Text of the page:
The Repertory Theatre of St. Louis performed 15 shows written by local playwrights at the 18th annual “WiseWrite Young Playwrights Festival.” All of the playwrights were fifth-grade students.
Repertory Director of Education Marsha Coplon said she thought all 112 plays written by fifth-grade students in the WiseWrite program were thoughtful and imaginative.
“It’s a lot of fun, and the (children) have worked very hard,” Coplon said. “One of the plays we are doing in the festival is ‘Snoring Beauty.’ The main character is the bed that Sleeping Beauty has been sleeping in for 100 years. … The bed just wants her to wake up so he can get her out, and he can clean his sheets.”
Photos by Hannah Roling/The Journal
The WiseWrite program is a collaboration between The Rep and Springboard, an educational organization that puts professional artists and writers in local schools to help promote critical thinking and creativity through the arts. The schools currently in the WiseWrite program are Wyland Elementary in the Ritenour School District and Hudson Elementary in the Webster Groves School District.
Coplon said the program starts in the classroom in September. Artists go into the classroom once per week for 90-minute sessions. After several weeks of instruction, the children will have written their own plays. The Rep publishes each of the plays for the students, and 15 are chosen to be performed onstage.
Coplon said WiseWrite is designed to work with a school’s curriculum. The children also take a couple of field trips to The Rep during the year to see how different components of a script and play come together.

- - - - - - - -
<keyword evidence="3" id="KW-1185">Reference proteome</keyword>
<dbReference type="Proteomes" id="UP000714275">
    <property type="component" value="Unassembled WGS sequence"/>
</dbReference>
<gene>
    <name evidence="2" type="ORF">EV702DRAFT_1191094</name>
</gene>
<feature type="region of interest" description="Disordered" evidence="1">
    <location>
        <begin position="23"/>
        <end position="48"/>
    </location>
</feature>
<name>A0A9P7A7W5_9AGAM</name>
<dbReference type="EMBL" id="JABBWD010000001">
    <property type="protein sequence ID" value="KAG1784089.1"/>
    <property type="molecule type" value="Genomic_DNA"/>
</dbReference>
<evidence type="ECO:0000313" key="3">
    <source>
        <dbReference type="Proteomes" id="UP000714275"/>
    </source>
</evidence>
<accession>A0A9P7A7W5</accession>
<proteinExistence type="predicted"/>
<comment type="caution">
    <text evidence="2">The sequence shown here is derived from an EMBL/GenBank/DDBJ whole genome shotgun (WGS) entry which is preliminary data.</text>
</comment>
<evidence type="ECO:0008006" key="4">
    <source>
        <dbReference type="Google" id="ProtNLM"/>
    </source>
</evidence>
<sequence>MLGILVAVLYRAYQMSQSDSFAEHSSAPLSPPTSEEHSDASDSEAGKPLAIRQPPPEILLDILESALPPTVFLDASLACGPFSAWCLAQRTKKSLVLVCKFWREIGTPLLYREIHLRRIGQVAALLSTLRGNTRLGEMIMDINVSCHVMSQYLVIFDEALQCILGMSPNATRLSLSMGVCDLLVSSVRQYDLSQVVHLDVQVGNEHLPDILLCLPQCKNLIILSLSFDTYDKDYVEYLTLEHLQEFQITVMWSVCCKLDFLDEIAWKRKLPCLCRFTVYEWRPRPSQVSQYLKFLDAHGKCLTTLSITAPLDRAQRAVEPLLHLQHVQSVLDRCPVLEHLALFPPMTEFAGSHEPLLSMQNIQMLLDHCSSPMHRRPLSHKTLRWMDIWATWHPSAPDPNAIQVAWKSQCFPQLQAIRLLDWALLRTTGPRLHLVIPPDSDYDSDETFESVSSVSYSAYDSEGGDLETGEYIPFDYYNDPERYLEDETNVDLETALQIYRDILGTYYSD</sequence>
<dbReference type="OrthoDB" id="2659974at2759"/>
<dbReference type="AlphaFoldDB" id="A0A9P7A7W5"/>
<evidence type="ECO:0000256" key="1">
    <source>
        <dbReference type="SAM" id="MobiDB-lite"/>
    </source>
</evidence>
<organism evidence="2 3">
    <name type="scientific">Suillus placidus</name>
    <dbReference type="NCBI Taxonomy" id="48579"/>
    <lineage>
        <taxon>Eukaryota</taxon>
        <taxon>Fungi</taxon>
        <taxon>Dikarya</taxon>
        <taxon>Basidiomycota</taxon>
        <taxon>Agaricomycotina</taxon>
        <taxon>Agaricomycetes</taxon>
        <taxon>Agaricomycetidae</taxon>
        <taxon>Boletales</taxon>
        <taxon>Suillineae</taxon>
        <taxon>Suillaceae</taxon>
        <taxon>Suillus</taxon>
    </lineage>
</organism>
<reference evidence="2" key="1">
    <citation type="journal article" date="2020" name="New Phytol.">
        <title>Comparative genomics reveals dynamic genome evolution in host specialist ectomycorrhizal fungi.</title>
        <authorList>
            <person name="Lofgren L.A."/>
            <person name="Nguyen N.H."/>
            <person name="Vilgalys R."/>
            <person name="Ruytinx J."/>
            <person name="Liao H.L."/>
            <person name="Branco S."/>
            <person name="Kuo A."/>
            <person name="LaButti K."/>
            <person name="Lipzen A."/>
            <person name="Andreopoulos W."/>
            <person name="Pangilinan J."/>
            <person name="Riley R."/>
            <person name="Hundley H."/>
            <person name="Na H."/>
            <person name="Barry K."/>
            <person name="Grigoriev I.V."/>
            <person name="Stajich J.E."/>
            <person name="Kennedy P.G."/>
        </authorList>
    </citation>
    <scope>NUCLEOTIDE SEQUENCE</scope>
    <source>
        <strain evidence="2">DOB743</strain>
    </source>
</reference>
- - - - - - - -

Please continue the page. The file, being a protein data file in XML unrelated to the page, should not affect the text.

Wyland Elementary Principal Kathy Pfeifer said the school has seen an increase in the students’ English Language Arts MAP testing. They have also seen an increase in creative writing skills and a developing camaraderie with their peers.
“It’s a way of teaching writing that is very interactive,” Pfeifer said. “It’s been very beneficial for our students.”
Amy Gage is an 11-year veteran playwrighting teaching artist with the Springboard program and teaches at Hudson Elementary. She said the students learn about the elements of writing a play that starts with a “seed” of an idea. They spend a great deal of time planning, writing and revising their work.
“I would say almost every student is very proud of their work because they have invested so much time and energy,” Gage said. “They see how all that hard work really pays off.”
Gage said the WiseWrite Annual Festival at The Rep is one of her favorite days of the year.
“The parents just love it,” Coplon said. “Even community members that come see it have trouble remembering that these plays were written by fifth-graders.”
Coplon said professional actors and theater professionals volunteer their time to present the plays. The fifth-grade classes participating in the program and fourth-graders who will participate next year attend the performance, along with family, friends and members of the community who wish to attend.
“It’s a lot of fun. It’s a pretty amazing thing after all the organization is done,” Coplon said. “You sit back and look at the marvelous stories these kids tell.”